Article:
My wife and I bought a townhouse two months ago using a 5% down conventional loan. We had the intention of living there for a year, turning it into a rental and then going to buy another property in the area to rinse and repeat. However in that time, I've seen and have had others tell me they've seen drug dealing happing a few doors down, and we found out my wife is pregnant with our first child - yay! It appeared to be a nice townhouse community when we would come by to look at the property before, but after actually living here it's not that great and bringing a baby home to it makes me nervous.
If we were to move out early, I would still want to rent the townhouse out and go buy another house using a VA loan, but am afraid this constitutes as mortgage fraud before the 12 month mark. Is it better to just ride out the remaining 10 months, or does having a baby and wanting a bigger living space preclude me from following the one year owner occupied agreement?
Sounds like you are over near Severn Md .
Ok if there is dealing going on , the person you rent it to is going to react the same way you are . They will rent the place and then want to move
@Rob Roy call the cops. Get rid of the problem through legal channels. I would expect the problem to go away pretty quick if police started showing up asking questions. No one who is a drug dealer is going to want to stay where the cops keep looking into that activity.
You may want to talk to your bank first and explain the situation regarding a baby on the away. It may work but in my opinion is not a valid excuse to break the contract over a couple of months.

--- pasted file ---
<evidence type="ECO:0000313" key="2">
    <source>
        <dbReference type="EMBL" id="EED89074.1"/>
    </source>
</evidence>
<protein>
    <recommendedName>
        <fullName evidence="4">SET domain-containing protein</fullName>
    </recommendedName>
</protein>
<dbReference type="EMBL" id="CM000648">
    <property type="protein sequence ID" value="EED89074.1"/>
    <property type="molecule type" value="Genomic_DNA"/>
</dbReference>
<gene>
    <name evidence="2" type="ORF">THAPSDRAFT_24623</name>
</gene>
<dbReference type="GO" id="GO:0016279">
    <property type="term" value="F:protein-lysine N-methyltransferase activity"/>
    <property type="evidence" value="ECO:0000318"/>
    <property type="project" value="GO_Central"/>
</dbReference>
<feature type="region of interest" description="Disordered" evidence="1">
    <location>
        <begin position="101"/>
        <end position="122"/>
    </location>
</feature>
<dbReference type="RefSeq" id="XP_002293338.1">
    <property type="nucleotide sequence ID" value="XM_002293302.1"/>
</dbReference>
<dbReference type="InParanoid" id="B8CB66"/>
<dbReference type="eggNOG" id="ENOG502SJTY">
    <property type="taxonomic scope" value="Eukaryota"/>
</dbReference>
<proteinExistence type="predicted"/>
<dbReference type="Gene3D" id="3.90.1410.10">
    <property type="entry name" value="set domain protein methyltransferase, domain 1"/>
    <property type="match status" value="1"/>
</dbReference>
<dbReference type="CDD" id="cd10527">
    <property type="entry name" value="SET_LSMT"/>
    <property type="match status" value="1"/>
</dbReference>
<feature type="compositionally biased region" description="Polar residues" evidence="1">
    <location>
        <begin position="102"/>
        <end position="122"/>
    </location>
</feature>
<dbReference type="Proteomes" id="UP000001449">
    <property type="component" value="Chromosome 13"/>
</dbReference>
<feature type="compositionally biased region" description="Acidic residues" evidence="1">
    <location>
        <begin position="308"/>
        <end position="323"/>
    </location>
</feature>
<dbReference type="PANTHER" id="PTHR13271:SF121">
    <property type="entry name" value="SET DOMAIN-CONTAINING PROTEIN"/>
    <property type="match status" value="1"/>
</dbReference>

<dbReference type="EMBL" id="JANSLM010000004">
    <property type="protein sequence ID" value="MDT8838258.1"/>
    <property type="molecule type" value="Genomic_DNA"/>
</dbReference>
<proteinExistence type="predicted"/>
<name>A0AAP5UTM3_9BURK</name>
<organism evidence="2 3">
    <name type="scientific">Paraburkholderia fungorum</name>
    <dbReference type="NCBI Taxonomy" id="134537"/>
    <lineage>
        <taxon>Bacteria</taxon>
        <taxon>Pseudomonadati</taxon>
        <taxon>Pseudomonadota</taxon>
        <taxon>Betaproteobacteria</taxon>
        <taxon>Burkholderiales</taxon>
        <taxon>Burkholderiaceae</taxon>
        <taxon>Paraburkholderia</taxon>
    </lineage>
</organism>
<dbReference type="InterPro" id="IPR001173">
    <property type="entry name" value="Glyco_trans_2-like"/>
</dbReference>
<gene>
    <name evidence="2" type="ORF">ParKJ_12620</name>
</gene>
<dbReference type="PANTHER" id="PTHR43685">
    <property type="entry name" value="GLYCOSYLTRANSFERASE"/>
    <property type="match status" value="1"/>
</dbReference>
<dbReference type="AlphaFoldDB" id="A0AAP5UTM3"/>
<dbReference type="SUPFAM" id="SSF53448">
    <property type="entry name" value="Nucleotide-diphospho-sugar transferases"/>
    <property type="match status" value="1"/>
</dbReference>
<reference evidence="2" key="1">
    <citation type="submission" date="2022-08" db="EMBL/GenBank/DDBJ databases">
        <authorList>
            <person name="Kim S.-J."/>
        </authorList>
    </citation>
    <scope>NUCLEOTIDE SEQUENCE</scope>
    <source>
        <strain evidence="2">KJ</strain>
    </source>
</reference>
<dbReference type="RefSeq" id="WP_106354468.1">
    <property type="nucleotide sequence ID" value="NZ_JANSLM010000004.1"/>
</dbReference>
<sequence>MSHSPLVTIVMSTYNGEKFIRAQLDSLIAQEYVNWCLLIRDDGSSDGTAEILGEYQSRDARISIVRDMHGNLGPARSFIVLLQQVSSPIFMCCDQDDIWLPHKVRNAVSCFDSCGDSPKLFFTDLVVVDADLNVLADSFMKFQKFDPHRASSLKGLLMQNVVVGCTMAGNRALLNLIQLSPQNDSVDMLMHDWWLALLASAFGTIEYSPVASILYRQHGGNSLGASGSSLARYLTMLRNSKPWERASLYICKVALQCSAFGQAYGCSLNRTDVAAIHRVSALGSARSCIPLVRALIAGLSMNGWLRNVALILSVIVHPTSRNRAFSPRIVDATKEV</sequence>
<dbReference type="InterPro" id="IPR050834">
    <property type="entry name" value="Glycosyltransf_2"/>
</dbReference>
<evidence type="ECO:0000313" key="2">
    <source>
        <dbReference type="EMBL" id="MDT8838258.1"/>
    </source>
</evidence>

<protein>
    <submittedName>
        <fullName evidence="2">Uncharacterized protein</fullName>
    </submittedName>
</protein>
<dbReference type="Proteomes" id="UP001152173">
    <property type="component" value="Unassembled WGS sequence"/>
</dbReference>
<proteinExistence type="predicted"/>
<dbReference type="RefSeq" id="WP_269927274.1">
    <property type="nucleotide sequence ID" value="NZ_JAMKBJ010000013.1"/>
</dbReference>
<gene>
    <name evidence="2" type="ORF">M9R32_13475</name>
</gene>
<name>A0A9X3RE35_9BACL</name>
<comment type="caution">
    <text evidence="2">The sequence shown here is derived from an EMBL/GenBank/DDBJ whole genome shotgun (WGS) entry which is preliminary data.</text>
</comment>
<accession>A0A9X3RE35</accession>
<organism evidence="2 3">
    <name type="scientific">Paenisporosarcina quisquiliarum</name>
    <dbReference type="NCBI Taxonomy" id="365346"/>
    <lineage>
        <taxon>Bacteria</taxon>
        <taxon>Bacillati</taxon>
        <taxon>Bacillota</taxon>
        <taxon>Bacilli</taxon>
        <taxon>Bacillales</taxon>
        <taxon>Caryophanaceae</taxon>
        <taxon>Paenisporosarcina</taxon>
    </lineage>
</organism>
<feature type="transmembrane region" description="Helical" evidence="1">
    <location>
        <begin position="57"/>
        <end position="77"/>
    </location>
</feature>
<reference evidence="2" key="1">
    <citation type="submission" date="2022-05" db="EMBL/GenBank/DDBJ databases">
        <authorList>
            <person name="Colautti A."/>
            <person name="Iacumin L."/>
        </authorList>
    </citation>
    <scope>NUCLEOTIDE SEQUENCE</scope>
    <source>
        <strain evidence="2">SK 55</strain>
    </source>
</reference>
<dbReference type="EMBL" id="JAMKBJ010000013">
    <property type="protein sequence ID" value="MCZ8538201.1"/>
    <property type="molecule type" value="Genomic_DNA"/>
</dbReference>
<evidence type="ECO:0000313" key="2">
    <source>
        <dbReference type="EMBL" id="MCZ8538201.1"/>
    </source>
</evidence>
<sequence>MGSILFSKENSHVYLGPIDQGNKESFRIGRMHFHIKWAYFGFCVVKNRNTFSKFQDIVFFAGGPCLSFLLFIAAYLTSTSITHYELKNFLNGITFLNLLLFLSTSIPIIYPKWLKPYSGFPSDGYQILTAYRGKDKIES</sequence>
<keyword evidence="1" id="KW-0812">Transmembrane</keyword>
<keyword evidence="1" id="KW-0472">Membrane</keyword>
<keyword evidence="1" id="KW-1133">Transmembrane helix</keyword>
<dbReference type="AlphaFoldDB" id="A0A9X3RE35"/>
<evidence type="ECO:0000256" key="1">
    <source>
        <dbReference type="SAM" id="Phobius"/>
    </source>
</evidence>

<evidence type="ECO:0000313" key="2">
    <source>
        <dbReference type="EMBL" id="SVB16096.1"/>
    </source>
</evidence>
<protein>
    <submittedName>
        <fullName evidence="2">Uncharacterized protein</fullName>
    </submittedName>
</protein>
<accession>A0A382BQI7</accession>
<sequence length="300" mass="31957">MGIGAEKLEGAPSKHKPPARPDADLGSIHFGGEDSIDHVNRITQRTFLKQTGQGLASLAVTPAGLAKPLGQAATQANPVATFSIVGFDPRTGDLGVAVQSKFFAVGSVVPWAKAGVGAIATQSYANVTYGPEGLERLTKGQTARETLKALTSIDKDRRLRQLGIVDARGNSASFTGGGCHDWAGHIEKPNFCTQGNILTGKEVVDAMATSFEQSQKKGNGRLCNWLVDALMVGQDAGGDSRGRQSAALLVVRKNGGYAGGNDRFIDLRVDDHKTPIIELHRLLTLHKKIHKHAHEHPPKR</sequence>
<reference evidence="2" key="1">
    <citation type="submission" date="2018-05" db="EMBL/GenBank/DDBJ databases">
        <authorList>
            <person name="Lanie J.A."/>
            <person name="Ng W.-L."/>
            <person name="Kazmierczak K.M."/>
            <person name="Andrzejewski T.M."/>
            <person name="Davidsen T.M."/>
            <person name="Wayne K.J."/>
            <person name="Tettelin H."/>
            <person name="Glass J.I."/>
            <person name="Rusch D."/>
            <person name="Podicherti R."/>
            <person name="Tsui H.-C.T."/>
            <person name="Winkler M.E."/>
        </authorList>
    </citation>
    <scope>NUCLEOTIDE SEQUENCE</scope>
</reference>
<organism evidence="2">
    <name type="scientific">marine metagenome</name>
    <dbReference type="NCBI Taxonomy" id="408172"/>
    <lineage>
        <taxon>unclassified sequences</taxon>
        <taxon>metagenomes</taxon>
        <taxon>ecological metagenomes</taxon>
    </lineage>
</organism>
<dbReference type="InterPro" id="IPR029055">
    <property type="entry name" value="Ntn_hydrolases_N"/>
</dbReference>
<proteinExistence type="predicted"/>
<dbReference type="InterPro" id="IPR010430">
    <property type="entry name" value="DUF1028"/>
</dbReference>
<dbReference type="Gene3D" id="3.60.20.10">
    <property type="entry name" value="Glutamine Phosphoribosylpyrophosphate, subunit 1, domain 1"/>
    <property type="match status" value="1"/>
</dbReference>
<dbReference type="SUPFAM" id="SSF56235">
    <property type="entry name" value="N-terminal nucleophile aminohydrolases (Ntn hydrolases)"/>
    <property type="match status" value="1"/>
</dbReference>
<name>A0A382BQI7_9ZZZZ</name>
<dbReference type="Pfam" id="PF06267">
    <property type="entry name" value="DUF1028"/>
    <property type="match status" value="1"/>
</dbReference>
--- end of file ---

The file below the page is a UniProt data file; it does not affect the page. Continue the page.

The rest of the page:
If they do not agree simply ride it out and move after the baby is born, no big deal. A few months is not going to change your life.
As for the assumed drug dealing, that takes place in every community in the nation. I would be more concerned with the actual crime rate in the community than the perceived crime rate.
See what your bank says first.
Conventional loans usually don't come with an occupancy requirement (though I'd look back and review exactly what you signed at closing...if there is an occupancy requirement, chances are it focuses on your intent). You have to "intend" to live in it as your primary residence in order to meet the lower down payment requirement.
But at this point, in all likelihood, no one will every question it so long as you pay your mortgage.
Clearly you had sufficient "intent" (you moved into the property, after all). But you had a legitimate change in circumstances (new baby) that necessitated the early move.
While I agree that there are other ways to address this (i.e. work with your HOA, neighbors, and/or local law enforcement to improve the community - which will benefit you either as an owner occupant or a landlord), I can't imagine your lender making much of a fuss about this. After all, it's going to take a few moremonths for all of this shake out anyway.
Free eBook from BiggerPockets!
Join BiggerPockets and get The Ultimate Beginner's Guide to Real Estate Investing for FREE - read by more than 100,000 people - AND get exclusive real estate investing tips, tricks and techniques delivered straight to your inbox twice weekly!
- Actionable advice for getting started,
- Discover the 10 Most Lucrative Real Estate Niches,
- Learn how to get started with or without money,
- Explore Real-Life Strategies for Building Wealth,
- And a LOT more.
Sign up below to download the eBook for FREE today!
We hate spam just as much as you
Join the Largest Real Estate Investing Community
Basic membership is free, forever.